Pro Gamer FaZe Dubs Says the N-Word on Stream, Gets Sent to Sensitivity Training, People Mad

Andrew Anglin
Daily Stormer
March 2, 2020

FaZe Dubs

A lot has changed since PewDiePie got pilloried for saying the n-word on a stream.

FaZe Dubs, a 17-year-old member of the pro-gaming group FaZe Clan, said the n-word on a stream this week.

FaZe Clan came out and said “blah blah blah, hate speech, my niggers – he go sensitivity training to learn to stop saying n-word.”

Dubs himself apologized for saying this purely hateful word.

Except, now people are more mad about the sensitivity training bullshit and the apology than they are about the n-word.

Jeff Leach, a goofy weirdo who voice-acted Ghost in Modern Warfare, showed up to try to score morality points.

But most replies, save for those from a few people who don’t have anything to do with the gaming scene who are coming in to shill for their stupid and childish morality, are saying that people should stop whining about this.

Other pro gamers with blue checks are in the replies backing him up.

There are even blacks giving “n-word passes.”

What appears to be happening is that this whole “saying nigger is the worst thing ever and a blasphemy against the sacredness of the black race” is in the process of becoming no longer a thing.

It was always a super-weird concept, because the blacks didn’t really care that much about it, it was all these Jews and morality police white people saying that blacks are holy and sacred and you can’t blaspheme them by saying this word.

I get that it’s rude and generally I’m opposed to rudeness. As a rule, there is no reason to use profanity, in general, unless it’s for a reason.

However, the basic concept of blacks being a sacred people who can’t be blasphemed – as if every single black person is Jesus Christ or something – is actually not only dumb, but confusing. I’m quite sure that blacks themselves do not understand this, or support the Jews who are pushing this weird thing for their own purposes. So I don’t think it was ever going to hold up forever.

Of course, you can still end up censored on the internet for saying it. That is a decision purely in the hands of the tech monopolies, and they want to promote this concept that all black people are individual Jesuses. But in general society, we are finding significant evidence that people have caught on to how stupid and weird this is and are backing out of it.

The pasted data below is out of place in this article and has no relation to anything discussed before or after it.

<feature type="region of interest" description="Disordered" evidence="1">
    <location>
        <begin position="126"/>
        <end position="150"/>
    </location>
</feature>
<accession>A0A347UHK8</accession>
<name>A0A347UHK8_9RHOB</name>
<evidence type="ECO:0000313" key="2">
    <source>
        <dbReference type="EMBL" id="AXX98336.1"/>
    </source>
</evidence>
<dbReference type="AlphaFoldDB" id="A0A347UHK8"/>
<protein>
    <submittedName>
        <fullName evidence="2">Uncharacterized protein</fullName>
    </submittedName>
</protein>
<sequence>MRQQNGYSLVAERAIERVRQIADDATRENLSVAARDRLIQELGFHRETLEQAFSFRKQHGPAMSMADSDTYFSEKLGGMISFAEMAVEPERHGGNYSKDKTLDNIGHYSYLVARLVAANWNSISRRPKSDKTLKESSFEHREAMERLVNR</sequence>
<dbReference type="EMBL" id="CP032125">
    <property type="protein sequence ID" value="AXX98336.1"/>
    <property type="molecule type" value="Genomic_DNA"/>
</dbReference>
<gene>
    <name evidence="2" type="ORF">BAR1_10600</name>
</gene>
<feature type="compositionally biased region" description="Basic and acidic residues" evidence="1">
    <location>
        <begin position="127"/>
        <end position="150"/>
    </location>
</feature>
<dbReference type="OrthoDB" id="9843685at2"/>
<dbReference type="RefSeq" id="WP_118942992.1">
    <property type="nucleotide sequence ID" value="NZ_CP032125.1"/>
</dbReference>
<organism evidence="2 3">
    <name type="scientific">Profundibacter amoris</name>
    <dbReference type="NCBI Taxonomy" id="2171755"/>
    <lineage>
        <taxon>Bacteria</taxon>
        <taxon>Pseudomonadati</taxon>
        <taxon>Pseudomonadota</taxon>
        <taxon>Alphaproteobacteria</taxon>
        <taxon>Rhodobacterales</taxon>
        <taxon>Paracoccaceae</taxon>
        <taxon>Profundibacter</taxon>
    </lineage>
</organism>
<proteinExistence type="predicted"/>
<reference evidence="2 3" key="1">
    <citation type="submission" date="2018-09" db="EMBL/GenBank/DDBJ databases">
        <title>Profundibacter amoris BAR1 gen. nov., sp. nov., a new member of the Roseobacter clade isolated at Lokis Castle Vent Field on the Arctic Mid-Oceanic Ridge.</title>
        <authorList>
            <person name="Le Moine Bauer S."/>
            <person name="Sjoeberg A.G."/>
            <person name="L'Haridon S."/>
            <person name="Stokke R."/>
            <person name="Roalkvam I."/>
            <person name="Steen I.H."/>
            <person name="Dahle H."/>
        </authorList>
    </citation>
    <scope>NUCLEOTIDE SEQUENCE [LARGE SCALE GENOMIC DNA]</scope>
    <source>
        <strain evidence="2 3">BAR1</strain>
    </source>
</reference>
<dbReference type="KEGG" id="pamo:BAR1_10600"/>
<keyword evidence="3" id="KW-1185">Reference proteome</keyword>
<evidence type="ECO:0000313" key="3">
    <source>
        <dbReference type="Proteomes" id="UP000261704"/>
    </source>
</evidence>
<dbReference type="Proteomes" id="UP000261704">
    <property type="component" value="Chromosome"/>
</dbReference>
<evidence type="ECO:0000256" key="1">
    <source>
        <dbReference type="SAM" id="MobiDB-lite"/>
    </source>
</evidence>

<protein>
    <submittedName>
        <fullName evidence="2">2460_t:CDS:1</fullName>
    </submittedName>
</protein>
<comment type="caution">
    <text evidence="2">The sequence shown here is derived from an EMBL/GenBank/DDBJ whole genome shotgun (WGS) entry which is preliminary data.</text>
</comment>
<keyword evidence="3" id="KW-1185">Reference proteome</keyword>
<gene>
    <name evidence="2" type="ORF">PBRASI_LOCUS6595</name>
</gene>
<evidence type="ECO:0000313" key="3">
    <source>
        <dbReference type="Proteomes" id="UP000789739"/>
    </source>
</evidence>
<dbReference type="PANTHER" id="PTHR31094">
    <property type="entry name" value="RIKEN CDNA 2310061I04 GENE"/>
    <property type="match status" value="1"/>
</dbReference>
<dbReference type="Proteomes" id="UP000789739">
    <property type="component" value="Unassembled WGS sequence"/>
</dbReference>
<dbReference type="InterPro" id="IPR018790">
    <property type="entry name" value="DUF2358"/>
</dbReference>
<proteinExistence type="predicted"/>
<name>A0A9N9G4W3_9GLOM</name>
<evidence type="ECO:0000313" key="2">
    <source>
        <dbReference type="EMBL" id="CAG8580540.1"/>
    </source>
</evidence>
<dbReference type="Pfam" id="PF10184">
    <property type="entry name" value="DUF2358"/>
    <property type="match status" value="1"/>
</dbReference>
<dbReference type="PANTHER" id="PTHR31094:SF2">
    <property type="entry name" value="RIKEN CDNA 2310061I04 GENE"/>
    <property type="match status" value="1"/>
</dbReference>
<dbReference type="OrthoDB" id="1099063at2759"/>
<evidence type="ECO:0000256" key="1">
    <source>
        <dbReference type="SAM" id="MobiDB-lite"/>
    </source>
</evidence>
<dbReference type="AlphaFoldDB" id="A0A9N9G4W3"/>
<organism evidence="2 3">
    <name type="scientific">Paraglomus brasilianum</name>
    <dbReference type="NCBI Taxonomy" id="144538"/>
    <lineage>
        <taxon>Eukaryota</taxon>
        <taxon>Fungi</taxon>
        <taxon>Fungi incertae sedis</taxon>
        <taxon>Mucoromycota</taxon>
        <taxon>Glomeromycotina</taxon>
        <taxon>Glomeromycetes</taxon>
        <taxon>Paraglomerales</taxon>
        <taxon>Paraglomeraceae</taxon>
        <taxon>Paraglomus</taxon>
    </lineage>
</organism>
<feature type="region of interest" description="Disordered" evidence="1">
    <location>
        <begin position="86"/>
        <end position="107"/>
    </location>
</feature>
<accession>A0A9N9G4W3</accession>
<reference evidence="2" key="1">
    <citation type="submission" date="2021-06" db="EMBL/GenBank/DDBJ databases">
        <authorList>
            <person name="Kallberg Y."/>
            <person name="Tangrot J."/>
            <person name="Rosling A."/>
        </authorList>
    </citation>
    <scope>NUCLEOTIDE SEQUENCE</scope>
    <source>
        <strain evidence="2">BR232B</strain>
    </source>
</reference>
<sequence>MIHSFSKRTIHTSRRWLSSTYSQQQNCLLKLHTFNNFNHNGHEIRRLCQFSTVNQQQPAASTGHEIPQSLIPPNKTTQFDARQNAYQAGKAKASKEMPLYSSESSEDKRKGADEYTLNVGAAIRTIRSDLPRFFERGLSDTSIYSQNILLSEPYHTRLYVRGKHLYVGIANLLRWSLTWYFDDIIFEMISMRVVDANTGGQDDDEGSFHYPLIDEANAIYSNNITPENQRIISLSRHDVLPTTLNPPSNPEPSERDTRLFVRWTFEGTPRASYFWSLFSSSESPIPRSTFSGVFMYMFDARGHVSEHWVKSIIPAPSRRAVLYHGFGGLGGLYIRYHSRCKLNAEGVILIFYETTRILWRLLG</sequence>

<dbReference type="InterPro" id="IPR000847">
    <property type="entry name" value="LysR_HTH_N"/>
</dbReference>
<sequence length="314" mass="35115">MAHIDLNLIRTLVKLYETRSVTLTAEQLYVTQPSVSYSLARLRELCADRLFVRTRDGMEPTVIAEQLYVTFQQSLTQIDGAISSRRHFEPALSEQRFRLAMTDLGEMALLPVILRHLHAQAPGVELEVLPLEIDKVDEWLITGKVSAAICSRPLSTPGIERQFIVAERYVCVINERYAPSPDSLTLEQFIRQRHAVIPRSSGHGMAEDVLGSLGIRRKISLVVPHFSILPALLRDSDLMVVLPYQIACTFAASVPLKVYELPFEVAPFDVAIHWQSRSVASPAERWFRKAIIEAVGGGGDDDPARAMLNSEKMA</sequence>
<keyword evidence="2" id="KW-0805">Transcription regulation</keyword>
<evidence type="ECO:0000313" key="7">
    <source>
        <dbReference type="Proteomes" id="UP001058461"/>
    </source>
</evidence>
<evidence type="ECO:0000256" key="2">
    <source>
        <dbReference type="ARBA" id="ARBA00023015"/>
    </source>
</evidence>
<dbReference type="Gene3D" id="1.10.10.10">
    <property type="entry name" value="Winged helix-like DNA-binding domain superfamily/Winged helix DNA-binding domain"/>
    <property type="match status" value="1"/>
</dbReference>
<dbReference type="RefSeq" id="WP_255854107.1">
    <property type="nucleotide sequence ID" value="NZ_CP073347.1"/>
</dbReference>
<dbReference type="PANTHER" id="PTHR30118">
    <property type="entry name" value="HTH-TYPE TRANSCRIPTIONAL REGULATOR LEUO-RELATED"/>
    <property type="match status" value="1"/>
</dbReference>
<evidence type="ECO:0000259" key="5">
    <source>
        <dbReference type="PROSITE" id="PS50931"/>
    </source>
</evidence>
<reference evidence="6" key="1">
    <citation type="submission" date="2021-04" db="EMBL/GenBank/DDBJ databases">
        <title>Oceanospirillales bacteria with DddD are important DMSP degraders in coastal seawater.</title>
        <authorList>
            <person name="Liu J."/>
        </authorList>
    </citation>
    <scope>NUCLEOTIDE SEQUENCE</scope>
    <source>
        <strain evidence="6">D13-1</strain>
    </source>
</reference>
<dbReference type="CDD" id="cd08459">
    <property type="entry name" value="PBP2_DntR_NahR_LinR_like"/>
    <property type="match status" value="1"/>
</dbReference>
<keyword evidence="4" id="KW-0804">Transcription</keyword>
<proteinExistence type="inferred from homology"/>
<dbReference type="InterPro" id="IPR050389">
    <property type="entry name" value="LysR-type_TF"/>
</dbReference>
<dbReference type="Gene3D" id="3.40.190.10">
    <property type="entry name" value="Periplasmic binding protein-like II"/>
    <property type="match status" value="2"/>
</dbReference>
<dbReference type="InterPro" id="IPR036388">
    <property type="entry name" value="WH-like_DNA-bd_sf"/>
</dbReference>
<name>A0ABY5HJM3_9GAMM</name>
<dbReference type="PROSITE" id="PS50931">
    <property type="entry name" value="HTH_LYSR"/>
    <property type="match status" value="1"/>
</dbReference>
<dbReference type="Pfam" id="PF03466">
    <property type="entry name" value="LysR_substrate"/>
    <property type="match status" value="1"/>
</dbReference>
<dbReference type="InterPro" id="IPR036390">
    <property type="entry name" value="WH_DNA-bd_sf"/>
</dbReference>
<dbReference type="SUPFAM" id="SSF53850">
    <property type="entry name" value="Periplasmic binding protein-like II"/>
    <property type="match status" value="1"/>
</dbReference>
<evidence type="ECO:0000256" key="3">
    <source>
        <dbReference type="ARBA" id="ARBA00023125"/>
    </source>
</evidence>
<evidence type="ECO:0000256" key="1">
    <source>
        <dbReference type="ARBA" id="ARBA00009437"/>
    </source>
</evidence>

Obviously, don’t go around saying it, because you can still get in trouble of course.

But the pendulum is swinging back.

It’s a really good sign, generally, that this whole new moral order invented by internet Jews in the 2010s will be facing a decline in the 2020s.

No one asked for this new morality, and it is now so blatant that the people who invented it did so to give themselves power. I don’t think the average person is going to understand that people invented this to give themselves power, but I think a vague understanding of the self-righteousness of the Fun Police, the Joke Police and the Morality Police has begun to disgust people, and a general sentiment of “oh come on, who cares?” is emerging.

The concept of blacks being sacred and capable of being blasphemed against is directly connected to the much more important issue of the Holocaust being sacred and capable of being blasphemed against, so when you have the N-Word Police losing ground, you are inevitably going to see the Holocaust Police losing ground.

What I can see is that the change of perception of this issue is connected to the extreme levels of censorship, firings, and everything else we’ve seen in the last three years. I think that is basically the trigger. When they applied this extremely severe punishment to violations of their moral order, they forced everyone to look at it, and it became clear that this was not just an issue of politeness but a kind of pseudo law. Polite society was okay with “you shouldn’t say that, it’s rude.” But “if you say that, you will suffer” becomes something else entirely, and as people come to terms with it, they find the concept of morality police increasingly distasteful.

Furthermore, equating rudeness to being evil is also something that people are not going to be comfortable with when they consider it. If I was a Jewish social engineer, I probably would have said “we shouldn’t force people to consider this.”

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